biggenius29 Banned

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    What about Elm, is easyer when it is dryed up for a year, or fresh?

    (I hope it is fine after it sat for about a year...) I have some that I havent had a chance to get at yet.
     
  13. ray benson

    ray benson Tree Freak

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    When splitting by hand it's nice to have natural cracks.
     
  14. savageactor7

    savageactor7 AboristSite Guru

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    Back when I was splitting by hand we'd split it all soon after it was cut into rounds. And that was that...whatever way split easier didn't make a difference.

    The overall plan to lessen the times you handled wood had 1st priority. Not say'en one way is better than the other that's just the way I was schooled.
     
  15. CTYank

    CTYank Have saws, will travel

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    Don't know what you mean by "splitting axe" because "axe" to me means a hardened (carbon) steel, acute angle _cutting_ tool. I've known very experienced woodmen to suffer horrible injury from axes, like when they hit on the near-side, pop right through, and hit the lower leg.
    A "maul" on the other hand, is a mild-steel, relatively fat-cheeked, _splitting_ tool, and evolved for that purpose over time. It is much more efficient at converting kinetic energy into spreading fibers.
    IMHO, 6 lb works best. Forks and knots may require prep with chainsaw.
     
  16. Jensent

    Jensent ArboristSite Member

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    CTYank
    A splitting axe is a tool designed for splitting wood. Use the search feature on this site for info. Google "Splitting Axe" and you will find that Fiskers, Granfors Bruks, Stihl, Oxhead Iltis, Mueller,Wetterling and others market splitting axes. The splitting axe is usually lighter than a splitting maul thus allowing an individual to swing it faster than the heavy maul making the splitting axe more efficent than the maul. Kinetic energy increases exponentially as velocity increases. That is not to say that the splitting axe always out-performs the maul. It is just easier to use the axe over a given time period.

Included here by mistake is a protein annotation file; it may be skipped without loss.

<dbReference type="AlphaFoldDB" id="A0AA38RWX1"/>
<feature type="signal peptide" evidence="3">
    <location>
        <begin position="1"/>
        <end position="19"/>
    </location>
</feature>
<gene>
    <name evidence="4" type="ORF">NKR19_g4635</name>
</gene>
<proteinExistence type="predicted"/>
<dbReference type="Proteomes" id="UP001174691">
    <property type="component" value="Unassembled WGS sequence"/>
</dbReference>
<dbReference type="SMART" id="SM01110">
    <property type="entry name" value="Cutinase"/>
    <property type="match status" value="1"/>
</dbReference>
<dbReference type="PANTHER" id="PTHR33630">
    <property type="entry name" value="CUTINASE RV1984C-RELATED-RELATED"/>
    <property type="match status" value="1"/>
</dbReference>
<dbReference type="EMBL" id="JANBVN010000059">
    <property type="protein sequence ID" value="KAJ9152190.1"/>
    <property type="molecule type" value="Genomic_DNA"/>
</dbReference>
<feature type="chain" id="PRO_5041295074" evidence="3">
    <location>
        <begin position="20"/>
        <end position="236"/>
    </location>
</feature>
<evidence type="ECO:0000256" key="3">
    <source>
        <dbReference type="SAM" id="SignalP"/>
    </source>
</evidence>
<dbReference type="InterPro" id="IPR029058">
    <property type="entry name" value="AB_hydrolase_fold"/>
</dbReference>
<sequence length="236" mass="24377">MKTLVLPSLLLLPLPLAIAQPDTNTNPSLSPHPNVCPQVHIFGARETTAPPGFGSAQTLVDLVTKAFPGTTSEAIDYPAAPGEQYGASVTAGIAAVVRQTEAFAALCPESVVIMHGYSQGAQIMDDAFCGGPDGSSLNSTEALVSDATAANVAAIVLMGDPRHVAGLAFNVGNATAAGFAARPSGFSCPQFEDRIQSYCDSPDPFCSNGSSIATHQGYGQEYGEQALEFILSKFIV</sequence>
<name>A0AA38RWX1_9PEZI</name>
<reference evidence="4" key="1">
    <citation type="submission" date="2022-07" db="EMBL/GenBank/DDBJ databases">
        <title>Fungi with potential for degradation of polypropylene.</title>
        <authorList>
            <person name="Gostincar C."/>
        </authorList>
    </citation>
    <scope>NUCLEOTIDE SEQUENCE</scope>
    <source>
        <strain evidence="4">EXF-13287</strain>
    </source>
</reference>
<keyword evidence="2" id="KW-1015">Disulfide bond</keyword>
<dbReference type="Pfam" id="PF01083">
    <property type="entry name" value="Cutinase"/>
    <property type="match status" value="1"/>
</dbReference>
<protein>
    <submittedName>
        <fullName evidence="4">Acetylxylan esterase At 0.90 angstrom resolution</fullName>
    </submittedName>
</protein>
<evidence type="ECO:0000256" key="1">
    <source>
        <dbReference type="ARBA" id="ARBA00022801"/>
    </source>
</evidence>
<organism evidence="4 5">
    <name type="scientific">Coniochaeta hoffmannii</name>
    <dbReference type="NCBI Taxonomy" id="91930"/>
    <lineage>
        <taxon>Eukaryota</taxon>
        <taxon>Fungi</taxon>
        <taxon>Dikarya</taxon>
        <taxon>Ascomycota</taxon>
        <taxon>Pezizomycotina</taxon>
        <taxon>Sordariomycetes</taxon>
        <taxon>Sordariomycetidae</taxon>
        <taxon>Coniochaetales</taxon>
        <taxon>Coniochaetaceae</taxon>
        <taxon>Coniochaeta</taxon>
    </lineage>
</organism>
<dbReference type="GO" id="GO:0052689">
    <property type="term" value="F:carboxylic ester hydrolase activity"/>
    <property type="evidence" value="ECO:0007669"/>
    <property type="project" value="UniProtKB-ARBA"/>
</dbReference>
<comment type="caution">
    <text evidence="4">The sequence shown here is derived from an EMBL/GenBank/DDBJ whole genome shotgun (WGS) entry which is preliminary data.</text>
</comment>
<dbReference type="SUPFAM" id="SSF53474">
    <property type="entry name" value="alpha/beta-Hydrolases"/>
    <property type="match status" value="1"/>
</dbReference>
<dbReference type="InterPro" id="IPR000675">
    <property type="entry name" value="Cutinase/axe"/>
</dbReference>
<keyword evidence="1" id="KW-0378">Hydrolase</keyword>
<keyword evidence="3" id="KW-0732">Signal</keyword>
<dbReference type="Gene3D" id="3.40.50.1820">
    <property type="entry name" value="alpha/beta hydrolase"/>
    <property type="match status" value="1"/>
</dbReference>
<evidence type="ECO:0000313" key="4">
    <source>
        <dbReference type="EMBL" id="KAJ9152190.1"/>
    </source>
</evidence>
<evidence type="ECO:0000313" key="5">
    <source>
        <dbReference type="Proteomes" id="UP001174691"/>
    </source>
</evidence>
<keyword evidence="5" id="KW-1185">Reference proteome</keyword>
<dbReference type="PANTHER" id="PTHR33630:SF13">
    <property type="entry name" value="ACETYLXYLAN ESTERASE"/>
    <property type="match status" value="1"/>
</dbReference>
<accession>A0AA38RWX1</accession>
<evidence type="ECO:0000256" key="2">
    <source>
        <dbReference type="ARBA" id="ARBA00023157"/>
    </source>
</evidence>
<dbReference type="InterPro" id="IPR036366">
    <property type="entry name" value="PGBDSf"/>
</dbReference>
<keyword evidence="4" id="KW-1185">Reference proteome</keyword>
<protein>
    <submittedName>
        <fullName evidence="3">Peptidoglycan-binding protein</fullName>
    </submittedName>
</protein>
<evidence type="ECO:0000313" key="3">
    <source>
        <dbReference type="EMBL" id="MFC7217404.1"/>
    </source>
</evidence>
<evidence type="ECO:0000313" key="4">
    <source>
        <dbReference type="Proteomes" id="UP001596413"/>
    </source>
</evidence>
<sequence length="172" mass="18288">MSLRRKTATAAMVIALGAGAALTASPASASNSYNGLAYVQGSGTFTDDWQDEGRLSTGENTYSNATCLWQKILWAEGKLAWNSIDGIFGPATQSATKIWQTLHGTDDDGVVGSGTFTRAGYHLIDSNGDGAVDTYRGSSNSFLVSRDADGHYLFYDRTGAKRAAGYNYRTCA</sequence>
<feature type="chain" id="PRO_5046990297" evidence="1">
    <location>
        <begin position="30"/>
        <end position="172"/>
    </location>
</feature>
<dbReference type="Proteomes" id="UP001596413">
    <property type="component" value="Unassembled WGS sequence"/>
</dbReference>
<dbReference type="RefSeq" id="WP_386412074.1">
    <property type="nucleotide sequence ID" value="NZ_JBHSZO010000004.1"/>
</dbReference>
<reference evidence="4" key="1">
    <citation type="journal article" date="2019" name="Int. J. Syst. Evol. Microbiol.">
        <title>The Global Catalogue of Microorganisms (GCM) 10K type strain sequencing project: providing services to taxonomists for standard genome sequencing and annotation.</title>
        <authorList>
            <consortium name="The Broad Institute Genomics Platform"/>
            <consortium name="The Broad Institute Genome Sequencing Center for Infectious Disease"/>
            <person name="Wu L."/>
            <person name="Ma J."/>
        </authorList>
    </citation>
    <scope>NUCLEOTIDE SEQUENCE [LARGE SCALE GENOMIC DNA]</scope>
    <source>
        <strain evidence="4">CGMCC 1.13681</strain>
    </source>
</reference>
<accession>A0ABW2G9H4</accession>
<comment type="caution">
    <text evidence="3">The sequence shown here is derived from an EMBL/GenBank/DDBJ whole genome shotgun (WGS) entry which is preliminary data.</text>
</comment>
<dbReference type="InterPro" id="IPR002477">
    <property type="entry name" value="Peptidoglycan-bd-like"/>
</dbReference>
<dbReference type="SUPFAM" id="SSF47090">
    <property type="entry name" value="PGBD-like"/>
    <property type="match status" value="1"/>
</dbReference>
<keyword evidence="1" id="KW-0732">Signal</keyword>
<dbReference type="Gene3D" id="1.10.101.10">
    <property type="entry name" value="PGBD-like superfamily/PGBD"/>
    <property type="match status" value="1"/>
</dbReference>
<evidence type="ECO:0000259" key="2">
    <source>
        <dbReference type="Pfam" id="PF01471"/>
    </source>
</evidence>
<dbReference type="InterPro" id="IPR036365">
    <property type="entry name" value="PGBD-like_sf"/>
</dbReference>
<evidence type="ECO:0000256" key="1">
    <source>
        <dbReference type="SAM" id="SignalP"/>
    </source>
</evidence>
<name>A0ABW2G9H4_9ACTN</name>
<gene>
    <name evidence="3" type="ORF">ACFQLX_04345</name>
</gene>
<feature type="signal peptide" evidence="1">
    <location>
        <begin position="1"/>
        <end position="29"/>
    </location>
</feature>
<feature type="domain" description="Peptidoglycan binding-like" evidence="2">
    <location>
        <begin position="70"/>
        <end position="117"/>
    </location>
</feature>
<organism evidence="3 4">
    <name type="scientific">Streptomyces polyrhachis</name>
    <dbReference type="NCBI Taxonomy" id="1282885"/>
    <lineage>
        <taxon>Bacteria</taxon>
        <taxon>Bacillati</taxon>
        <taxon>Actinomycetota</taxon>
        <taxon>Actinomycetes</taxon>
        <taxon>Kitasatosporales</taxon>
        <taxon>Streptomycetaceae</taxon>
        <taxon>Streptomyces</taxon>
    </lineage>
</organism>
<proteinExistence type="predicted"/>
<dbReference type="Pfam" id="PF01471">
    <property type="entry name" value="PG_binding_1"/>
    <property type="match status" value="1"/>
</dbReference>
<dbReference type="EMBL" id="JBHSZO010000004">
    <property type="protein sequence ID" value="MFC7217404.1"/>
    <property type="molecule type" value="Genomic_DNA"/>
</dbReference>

Tom
     
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  17. CTYank

    CTYank Have saws, will travel

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    Just noticed this response. Nonsense. Such lighter toys are hardly more "efficient", just lighter. "Increases exponentially" is pure BS- it's a simple quadratic function of speed, and as mass decreases it's inverse.

    IMHO, a "splitting axe" is good for kindling & such, and campfire wood; I sincerely doubt it EVER out-performs a real maul. Most especially a well-shaped and forged maul. (Read Gransfors, Muller, et al) Not HD specials. (Read some reviews, like of Gransfors on Amazon.)

    Recently arrived here is a 3kg Muller maul from S. Austria. Lets me bust, for example, 16" oak rounds often in one shot. At $150, price is comparable to $50-something for mass-produced blue-light specials. Quality is obvious. It's really a delight to use, and has very much sped up production here.
     
  18. Jensent

    Jensent ArboristSite Member

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    You obviously don't know the difference between a felling axe and a splitting axe which is designed to split wood safely.
    Tom
     
  19. Jeremy102579

    Jeremy102579 ArboristSite Operative

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  20. CRThomas

    CRThomas AboristSite Guru

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    I split my wood as soon as I get it that way all my drying problems are solved. A goo splitter don't know if it's green or dry. As long as you don't tell it what your splitting. Trying to be funny. Bad day to day broke a hydro hose on my hydro saw. That stuff is hot. Later